BMA-AMED-400.02
Constructions of American Idea(l)s in American Literature (Az amerikai ideá(lo)k konstrukciói az amerikai irodalomban) in spring 2015
Bán Zsófia, Thu 09:30–11:00, R439, host: DAS (R306)
5-credit seminar, 30 h/term; strong prereq: BMA-AMED-300 301
description & set texts
This course intends to investigate basic ideas, motifs, values and traditions in American culture by reading well or less well-known pieces of American literature including a large variety of genres such as essays, autobiographies, short stories, novels, poems, speeches, political writings and more recent genres of popular culture. 1. Intro 2. Begging to Differ – Critical Thinking Benjamin Franklin: “Remarks Concerning the Savages of North America” http://www.mith2.umd.edu/eada/html/display.php?docs=franklin_bagatelle3.xml Susan Sontag: “Against Interpretation”, „Regarding the Torture of Others” http://www.nytimes.com/2004/05/23/magazine/regarding-the-torture-of-others.html Sontag on 9/11: http://groups.colgate.edu/aarislam/susan.htm 3. American Lives – Lives in America Henry Adams: “The Dynamo and the Virgin” – excerpt from The Education of Henry Adams (Norton) Getrude Stein: The Making of Americans (Introduction) in Norton Anthology 2nd ed. 4. The Darker and the Lighter Side Ralph Waldo Emerson: “Self-Reliance” Ambrose Bierce: “Chickamauga” 5. The Local and the Universal James Fenimore Cooper: Preface to The Leather-Stocking Tales James Fenimore Cooper: from The Last of the Mohicans, chapter XIII Edgar Allan Poe: “The Tell-Tale Heart” (Norton) William Carlos Williams: “Edgar Allan Poe” from In the American Grain 6. Vision vs. Touch Walt Whitman: “I Sing the Body Electric” William Carlos Williams: “Jacataqua” from In the American Grain 7. The American Dream Benjamin Franklin: excerpt from Autobiography (Norton) Martin Luther King: “I Have a Dream” speech http://www.mlkonline.net/dream.html (full text and video) Abraham Lincoln: “The Gettysburg Address” speech http://showcase.netins.net/web/creative/lincoln/speeches/gettysburg.htm Zora Neale Hurston: “How It Feels to Be Colored Me” 8. Resistance Henry David Thoreau: “Resistance to Civil Government” Herman Melville: “Bartleby” 9. The American Family—the Domestic Theme Anne Bradstreet: “Before the Birth of One of Her Children”, “To My Dear and Loving Husband” A Narrative of the Captivity and Restoration of Mrs. Mary Rowlandson (first 3 chapters) Susan Faludi: chapters from The Terror Dream: “Introduction” and “Original Shame” 10. Multiculturalism: Contents and Discontents Maxine Hong Kingston: from The Woman Warrior (Heath) Bharati Mukherjee: A Wife’s Story (Heath) 11. Women and Men Adrienne Rich: “Women and Honor: Some Notes on Lying” Ernest Hemingway: “The Short Happy Life of Francis Macomber” 12. Final test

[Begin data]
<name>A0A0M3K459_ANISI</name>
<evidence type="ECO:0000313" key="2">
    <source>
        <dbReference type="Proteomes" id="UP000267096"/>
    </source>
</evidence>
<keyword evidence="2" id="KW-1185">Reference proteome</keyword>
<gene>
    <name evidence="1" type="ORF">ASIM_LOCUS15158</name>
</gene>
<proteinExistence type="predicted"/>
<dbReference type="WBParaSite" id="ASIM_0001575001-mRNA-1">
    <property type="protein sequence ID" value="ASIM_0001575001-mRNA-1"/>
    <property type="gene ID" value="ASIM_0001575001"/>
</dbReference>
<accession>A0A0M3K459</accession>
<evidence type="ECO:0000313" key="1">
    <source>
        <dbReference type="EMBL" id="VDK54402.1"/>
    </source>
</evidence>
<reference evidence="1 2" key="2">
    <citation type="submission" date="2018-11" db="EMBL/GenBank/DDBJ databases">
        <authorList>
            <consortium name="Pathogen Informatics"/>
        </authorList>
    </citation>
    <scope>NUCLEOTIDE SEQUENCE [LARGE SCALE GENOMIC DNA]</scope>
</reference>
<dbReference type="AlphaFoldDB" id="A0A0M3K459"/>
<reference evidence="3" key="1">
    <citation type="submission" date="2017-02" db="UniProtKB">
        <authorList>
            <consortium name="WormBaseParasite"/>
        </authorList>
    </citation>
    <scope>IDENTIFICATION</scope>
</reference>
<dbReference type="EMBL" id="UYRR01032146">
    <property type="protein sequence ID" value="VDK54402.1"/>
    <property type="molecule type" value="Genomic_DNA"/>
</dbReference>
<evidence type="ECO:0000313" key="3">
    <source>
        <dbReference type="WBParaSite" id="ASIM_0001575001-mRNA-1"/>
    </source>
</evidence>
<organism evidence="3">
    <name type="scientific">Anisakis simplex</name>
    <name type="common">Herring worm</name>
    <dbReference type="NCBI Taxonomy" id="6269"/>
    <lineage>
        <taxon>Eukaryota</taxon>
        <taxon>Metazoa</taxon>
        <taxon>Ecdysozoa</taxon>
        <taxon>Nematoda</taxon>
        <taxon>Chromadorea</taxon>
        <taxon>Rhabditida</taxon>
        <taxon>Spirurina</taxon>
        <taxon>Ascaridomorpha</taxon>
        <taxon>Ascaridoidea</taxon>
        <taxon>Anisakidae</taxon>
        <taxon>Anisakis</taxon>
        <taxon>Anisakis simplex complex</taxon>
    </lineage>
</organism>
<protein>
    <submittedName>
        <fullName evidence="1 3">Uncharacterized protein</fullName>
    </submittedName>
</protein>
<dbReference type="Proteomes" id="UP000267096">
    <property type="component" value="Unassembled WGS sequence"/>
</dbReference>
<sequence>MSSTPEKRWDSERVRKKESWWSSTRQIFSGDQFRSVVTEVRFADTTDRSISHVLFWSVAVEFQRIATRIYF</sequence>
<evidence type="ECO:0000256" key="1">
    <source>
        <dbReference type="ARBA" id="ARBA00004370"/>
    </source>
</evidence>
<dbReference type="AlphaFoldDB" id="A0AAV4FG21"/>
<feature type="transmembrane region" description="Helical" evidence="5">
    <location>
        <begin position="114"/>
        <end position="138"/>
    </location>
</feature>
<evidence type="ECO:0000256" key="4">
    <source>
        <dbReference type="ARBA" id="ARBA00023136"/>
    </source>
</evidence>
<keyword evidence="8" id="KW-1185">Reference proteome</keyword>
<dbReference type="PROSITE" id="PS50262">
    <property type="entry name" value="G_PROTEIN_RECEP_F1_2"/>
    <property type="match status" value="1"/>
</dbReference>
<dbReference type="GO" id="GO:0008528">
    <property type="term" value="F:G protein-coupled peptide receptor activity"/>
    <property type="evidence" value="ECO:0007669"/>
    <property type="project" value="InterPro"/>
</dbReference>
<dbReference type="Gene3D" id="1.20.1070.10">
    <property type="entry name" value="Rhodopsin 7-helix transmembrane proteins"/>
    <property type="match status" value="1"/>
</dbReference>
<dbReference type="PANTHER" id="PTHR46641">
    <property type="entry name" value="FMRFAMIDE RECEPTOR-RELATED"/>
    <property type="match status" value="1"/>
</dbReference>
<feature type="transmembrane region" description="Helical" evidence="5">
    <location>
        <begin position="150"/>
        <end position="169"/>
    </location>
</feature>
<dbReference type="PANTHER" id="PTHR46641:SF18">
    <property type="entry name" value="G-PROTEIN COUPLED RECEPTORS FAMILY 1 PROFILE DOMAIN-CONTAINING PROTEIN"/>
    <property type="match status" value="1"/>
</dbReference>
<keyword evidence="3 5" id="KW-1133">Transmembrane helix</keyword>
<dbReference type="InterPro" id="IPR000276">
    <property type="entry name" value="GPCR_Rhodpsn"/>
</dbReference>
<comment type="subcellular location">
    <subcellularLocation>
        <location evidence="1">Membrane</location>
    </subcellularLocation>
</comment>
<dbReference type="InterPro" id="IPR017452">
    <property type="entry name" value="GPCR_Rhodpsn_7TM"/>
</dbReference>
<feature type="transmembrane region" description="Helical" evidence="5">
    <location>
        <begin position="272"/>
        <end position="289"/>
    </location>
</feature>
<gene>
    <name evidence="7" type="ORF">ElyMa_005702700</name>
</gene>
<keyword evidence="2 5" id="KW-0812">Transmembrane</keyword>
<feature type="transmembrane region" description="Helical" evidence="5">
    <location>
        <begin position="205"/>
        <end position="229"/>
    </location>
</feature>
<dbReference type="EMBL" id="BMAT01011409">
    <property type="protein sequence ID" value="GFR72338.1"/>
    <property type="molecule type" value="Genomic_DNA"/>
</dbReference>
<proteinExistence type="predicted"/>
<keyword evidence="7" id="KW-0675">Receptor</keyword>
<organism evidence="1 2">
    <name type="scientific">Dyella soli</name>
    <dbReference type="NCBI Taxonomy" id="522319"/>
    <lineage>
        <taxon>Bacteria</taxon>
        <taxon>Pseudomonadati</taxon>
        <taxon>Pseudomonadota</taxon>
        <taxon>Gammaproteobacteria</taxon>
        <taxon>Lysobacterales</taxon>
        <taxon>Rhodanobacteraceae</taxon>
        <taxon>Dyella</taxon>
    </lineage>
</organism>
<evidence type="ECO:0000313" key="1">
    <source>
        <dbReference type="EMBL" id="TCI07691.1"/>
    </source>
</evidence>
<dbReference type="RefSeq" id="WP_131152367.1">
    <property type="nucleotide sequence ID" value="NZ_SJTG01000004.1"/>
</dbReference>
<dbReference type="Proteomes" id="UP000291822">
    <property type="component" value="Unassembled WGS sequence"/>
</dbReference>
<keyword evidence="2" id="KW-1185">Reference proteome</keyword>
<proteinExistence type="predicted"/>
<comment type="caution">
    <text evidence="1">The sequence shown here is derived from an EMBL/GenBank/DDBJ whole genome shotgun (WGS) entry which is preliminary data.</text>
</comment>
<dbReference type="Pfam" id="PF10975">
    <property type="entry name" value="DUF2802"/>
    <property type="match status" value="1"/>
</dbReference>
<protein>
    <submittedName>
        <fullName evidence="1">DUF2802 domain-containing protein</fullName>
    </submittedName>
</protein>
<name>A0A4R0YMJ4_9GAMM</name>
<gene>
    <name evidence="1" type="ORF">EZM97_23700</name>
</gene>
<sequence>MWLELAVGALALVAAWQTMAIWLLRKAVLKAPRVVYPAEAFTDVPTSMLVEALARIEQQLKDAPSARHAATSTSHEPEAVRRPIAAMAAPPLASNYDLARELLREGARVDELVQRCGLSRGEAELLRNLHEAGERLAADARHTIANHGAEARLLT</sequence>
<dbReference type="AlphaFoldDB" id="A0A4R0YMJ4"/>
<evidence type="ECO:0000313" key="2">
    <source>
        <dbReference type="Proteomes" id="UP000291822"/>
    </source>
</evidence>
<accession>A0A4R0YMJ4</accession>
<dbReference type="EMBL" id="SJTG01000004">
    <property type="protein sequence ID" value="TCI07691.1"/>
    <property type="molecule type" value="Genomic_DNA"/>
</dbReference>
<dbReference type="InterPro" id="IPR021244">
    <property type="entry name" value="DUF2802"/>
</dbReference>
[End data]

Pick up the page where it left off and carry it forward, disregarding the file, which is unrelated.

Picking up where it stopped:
requirements & assessment
Grades will be based on (i) oral presentations (ii) class participation and (iii) final test grade. Attendance. It is assumed that everyone will attend the classes. In accordance with university regulations, students are allowed three absences per semester; with more than three absences, their course will be incomplete. Reading the assigned texts. Students are required to come prepared for class: they must be able to understand the texts (know the words), remember details, and formulate their critical comments. Not reading the assignment for a class counts as an absence.